Ferrari and Red Bull's announcement that they were leaving the Formula One Teams Association (FOTA) is a bump in the road toward the mission of of the group. The group was formed to create a unified front in negotiations with formula One Management in the commercial dealings of the sport but it also morphed into a cost cutting debate within the teams and this, according to Ferrari and Red Bull, is the crux of why they left.
FOTA created the Resource Restriction Agreement (RRA) and some teams suggest this has not been followed or that creative interpretation has been utilized to skirt the regulations. Namely, Red Bull were accused of doing so but dismiss those allegations as the typical arrows a top team has to fend off when winning. Red Bull have won the driver's and constructor's championships in 2010 and 2011.
Ferrari, for their part, feels that FOTA has ceased to be effective in their mission. Formula One Commercial rights boss Bernie Ecclestone has always maintained that team unity is impossible as each organization is ultimately self-serving to their mission although team unity is exactly what he deployed in the 80's to secure the commercial rights of F1.
FOTA's mission was also to safe-guard the small teams from the giant companies and their massive resources. The intent was to return spending to 1990's levels but apparently that is more difficult than said as teams like Ferrari and Red Bull Racing are clearly spending more now than in 1990 just to remain competitive.
Mercedes AMG boss Norbert Haug told reporters today that FOTA would carry on despite Ferrari and Red Bull's absence. The mission was too important to falter and that cooler heads will prevail:
"I think it is absolutely vital that FOTA is existing," declared the German, adding that the targets remained the same whether teams were in or outside the grouping.
"The aims that we are having, the targets, are very important and I think it is up to the so-called top teams to really balance it out."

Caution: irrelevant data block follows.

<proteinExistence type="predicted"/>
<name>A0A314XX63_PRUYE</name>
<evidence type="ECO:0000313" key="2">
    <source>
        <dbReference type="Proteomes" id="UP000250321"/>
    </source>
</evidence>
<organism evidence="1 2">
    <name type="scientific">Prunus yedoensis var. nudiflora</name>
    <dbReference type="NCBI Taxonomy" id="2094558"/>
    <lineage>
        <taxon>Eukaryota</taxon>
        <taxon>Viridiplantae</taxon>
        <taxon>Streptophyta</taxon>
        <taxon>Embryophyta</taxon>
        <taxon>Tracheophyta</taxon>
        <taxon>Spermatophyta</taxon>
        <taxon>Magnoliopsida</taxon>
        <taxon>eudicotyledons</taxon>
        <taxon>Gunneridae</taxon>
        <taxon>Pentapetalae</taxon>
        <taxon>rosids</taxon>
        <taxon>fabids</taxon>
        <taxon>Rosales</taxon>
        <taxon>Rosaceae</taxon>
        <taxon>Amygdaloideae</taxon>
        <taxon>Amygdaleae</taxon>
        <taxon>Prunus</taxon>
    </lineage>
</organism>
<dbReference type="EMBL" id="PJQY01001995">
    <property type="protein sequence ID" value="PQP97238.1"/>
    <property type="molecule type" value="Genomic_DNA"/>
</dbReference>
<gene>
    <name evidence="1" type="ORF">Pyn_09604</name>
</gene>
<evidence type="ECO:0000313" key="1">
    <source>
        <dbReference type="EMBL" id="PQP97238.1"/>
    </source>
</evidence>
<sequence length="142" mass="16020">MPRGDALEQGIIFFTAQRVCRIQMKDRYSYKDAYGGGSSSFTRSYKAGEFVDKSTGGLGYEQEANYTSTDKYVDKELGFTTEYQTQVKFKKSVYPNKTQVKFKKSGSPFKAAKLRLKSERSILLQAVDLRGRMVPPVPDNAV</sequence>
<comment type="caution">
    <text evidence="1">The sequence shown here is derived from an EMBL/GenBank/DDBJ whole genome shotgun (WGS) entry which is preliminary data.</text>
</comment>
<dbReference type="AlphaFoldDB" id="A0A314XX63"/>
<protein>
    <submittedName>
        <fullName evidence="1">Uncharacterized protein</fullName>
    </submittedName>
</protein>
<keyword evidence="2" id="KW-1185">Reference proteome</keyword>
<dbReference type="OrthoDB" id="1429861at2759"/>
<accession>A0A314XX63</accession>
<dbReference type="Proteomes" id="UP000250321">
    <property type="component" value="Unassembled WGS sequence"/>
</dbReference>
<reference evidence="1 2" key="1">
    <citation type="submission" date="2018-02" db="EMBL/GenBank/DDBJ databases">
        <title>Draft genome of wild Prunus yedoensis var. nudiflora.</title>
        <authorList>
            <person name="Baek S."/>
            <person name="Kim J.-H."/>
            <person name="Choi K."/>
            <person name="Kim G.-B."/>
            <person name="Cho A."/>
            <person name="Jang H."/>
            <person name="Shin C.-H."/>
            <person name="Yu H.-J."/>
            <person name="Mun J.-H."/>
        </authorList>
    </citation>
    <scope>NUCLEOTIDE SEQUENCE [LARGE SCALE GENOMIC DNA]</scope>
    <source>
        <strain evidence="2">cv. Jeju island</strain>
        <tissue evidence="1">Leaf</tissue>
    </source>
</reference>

Mercedes, McLaren, Lotus and others are working diligently on behalf of all the teams and as "top teams", they are to set a role of leadership and resource management that allows smaller teams to compete in F1.
Mercedes AMG's Nick Fry added:
"It's obviously quite a difficult time at the moment and clearly we, Mercedes AMG, are very supportive of cost control in Formula One," said Fry, whose team have made a rash of high-profile technical signings recently.
"It's a difficult thing to achieve when everyone is so competitive but we certainly will work with others to try and fulfil the aim of an RRA.
"I think even though Ferrari have withdrawn at the moment they also are intent on finding a solution to this," continued the Briton.
"We've certainly hit a bump in the road but I believe that work will continue in the background to try and resolve this and we will do whatever we can to support that."
While Ferrari's mission is all Ferrari, it is no surprise they would depart FOTA if they felt to organizations direction was completely out of balance with their future mission as a company. Ferrari has been very vocal about running a third car or providing customer cars in the sport while other teams are not too keen on the idea as they have to build their own chassis from scratch.
Red Bull Racing is a tad more elusive in why they departed as they have not been vocal about FOTA's lack of progress in any one category or shared frustration publicly about their position conflicting with FOTA's initiatives. One could presume the back-biting and accusations could be playing a role in their departure but Red Bull Racing has not said so publicly.
In the end, the departure of Ferrari and Red Bull Racing leaves a large hole in FOTA's leadership. It effectively leaves McLaren and their engine partner and competitor Mercedes AMG to lead a ragtag group of teams in a mission to reduce costs in F1 and maintain the unified voice in commercial rights negotiation when the sport's governing document, the Concorde Agreement, is up for renewal in 2012.
Ferrari and Red Bull have been accused of leaving FOTA in a split to debase the teams unified front and cut separate commercial deals with FOM and there is a precedent of this happening in the past. Either way, the sport's future is just now starting to set up camps of division and 2012 could be an interesting year in defining the future of F1.